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Video News Releases

By William Wray Carney

The following is an edited excerpt from "In the News: The Practice of Media Relations in Canada" by William Wray Carney (published by The University of Alberta Press, 2002).

Video News Releases (VNRs) are just that: broadcast-quality videos intended for release to television stations. They typically contain a "story" in television format, complete with reporter, just as a news release imitates a news story. The story is 60 to 120 seconds in duration. It also contains a B-roll, which is additional footage a station can use depending on the angle it wishes to take. For example, the main VNR describes a new product or service and is promotional in tone; the B-roll might contain visuals of how the product is manufactured, how it is used and how it was financed (for the business media). Because of their extensive preparation and distribution time, VNRs lend themselves best to feature stories, particularly in the fields of entertainment, business and science. They can, however, be used for hard news or breaking stories; for example, the most-used VNR in 1993 was a series of four releases sent out by Pepsi in response to a rumour about product safety.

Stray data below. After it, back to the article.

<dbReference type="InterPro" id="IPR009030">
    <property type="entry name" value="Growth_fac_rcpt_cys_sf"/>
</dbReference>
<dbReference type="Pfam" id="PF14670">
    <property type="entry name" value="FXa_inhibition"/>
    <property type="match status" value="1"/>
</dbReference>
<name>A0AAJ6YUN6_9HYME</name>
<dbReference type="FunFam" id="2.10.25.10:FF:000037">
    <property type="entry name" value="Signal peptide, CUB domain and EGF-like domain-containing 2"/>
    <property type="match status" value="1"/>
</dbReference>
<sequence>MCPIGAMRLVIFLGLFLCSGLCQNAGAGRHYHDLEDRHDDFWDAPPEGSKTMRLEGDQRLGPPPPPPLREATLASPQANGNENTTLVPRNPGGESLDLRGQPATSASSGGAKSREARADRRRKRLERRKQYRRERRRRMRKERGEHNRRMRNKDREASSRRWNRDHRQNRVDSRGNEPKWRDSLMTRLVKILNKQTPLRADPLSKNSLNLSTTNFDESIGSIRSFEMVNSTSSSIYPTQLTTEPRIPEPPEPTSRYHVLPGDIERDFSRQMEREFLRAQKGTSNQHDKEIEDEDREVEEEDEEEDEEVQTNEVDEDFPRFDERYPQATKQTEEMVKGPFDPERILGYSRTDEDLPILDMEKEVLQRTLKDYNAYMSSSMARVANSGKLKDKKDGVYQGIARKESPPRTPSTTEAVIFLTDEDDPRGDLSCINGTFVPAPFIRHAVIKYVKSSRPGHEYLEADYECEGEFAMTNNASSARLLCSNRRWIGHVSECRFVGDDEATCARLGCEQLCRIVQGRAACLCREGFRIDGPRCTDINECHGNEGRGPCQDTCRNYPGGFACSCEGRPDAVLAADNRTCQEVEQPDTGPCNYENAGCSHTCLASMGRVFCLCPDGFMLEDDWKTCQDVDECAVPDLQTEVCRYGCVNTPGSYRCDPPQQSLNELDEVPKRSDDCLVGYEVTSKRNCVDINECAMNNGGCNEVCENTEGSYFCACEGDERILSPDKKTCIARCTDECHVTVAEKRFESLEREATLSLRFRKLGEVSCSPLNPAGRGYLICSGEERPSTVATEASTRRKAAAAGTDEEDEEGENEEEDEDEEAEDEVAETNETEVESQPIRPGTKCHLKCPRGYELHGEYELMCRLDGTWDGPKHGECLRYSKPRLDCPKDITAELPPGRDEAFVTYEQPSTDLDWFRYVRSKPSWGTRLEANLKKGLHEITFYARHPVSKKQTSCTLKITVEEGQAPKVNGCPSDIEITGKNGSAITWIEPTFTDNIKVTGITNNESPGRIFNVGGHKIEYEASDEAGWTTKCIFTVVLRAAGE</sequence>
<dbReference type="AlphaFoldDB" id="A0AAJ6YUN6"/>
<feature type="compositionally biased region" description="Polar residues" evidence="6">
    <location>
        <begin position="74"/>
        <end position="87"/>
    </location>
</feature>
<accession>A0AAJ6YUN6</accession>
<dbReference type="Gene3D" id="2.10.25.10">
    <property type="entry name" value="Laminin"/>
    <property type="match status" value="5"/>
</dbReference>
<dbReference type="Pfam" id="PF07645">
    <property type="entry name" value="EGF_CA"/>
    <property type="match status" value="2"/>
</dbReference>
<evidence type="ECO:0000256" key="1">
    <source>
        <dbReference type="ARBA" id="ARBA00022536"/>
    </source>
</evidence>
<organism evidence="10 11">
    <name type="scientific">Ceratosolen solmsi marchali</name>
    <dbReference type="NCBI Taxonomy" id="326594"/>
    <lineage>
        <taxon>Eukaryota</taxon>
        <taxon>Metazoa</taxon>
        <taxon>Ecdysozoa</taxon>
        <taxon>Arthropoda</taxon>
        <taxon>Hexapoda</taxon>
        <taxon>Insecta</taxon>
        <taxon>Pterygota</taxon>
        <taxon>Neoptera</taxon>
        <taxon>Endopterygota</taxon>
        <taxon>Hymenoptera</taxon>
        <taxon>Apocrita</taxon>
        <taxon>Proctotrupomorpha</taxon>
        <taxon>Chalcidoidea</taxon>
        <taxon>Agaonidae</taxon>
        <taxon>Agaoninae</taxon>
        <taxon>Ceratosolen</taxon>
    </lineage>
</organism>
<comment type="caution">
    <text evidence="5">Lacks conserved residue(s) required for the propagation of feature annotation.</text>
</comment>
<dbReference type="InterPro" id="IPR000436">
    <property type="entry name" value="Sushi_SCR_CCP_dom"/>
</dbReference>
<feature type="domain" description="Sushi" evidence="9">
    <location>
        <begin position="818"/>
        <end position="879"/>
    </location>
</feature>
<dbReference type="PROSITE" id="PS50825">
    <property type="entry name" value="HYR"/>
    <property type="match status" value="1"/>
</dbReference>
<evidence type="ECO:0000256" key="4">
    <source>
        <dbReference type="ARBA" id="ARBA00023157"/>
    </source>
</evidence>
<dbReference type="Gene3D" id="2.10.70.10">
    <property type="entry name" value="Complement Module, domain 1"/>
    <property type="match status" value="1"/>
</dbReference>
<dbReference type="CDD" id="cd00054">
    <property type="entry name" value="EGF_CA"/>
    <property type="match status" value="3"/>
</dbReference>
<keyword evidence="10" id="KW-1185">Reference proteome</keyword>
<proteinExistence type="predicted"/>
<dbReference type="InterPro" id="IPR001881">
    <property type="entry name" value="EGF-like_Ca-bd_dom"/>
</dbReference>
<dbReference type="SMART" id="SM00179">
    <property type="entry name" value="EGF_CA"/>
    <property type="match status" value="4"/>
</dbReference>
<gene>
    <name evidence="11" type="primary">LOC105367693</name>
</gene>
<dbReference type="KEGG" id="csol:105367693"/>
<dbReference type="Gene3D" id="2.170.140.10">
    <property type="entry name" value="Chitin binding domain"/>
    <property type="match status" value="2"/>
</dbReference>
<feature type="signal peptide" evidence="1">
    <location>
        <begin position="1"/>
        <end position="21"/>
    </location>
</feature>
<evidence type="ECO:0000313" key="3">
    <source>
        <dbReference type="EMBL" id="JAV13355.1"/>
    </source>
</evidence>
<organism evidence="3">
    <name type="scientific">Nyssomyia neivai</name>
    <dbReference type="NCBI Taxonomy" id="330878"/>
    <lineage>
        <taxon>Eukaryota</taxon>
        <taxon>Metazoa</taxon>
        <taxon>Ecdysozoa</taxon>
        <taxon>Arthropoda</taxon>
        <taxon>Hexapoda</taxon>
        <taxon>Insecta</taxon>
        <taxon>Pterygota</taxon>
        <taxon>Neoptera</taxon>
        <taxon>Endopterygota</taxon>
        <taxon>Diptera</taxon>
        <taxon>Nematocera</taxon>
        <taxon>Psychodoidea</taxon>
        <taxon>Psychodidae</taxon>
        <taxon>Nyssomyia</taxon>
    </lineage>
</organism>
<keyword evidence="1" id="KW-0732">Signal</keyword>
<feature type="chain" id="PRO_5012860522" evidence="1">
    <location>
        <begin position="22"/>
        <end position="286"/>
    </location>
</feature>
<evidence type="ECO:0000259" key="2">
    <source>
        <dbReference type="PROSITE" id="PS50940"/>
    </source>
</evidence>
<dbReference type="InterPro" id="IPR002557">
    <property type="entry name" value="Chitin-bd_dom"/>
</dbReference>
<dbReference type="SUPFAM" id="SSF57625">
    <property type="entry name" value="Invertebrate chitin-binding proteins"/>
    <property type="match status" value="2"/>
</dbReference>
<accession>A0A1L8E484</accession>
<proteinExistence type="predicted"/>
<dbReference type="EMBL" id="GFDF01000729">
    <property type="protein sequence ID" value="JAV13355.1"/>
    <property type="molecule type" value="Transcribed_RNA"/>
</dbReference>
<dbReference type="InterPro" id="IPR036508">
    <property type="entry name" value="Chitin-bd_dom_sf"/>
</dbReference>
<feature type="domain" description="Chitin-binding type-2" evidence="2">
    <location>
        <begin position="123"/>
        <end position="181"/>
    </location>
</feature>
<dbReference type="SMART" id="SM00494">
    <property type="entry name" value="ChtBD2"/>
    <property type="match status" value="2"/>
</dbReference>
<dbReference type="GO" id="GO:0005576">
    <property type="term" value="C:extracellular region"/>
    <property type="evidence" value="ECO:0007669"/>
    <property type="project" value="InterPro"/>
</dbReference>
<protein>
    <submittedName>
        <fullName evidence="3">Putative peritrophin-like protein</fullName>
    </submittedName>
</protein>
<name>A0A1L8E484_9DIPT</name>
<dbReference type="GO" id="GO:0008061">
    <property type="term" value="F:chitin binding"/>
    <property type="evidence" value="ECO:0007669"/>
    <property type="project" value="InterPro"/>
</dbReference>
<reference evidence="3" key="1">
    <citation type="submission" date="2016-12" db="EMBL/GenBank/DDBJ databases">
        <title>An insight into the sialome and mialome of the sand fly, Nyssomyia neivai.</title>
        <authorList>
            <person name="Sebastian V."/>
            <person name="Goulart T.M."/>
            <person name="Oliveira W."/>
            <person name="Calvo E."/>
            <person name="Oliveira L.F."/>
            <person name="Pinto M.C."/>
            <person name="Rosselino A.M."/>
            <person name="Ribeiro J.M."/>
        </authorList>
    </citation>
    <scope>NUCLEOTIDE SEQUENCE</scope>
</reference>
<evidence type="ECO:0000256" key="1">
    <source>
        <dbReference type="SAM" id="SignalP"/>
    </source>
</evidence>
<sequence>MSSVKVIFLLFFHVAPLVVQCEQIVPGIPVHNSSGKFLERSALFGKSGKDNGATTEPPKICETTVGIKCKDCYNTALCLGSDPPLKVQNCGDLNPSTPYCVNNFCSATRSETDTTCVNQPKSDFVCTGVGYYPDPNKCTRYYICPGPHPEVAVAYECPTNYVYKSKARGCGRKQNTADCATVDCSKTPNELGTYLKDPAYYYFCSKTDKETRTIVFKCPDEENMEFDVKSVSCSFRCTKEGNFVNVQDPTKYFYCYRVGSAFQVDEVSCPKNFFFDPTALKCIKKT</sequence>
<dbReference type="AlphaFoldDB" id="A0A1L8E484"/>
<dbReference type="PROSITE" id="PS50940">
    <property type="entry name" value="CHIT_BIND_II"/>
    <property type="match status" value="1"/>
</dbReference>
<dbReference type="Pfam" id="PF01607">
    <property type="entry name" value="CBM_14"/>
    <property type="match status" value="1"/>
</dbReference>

Most advertising agencies can arrange to produce VNRs. They are costly to make (in the range of $20,000), duplicate and send out (about $6,500), but they are still cheaper than a national advertising campaign, for which the same amount of money might buy time on one major market alone. VNRs are used extensively by television, just as print news releases are used by all media. A 1992 survey indicated that all of the responding television stations used VNRs in their newscasts. However, as with news releases, TV reporters use VNRs as a tip to their own story. The station will edit the release, particularly the B-roll, and adapt it to its own purposes.

See also:
Successful news releases: 7 must-know tips

News releases that work -- and those that don't
The Princess and the Press
Put it in writing
Using History to Write Powerful Leads
Free for the asking
6 Tips for Writing a Successful VNR
How to Make Your B-roll Work
Sources News Release Service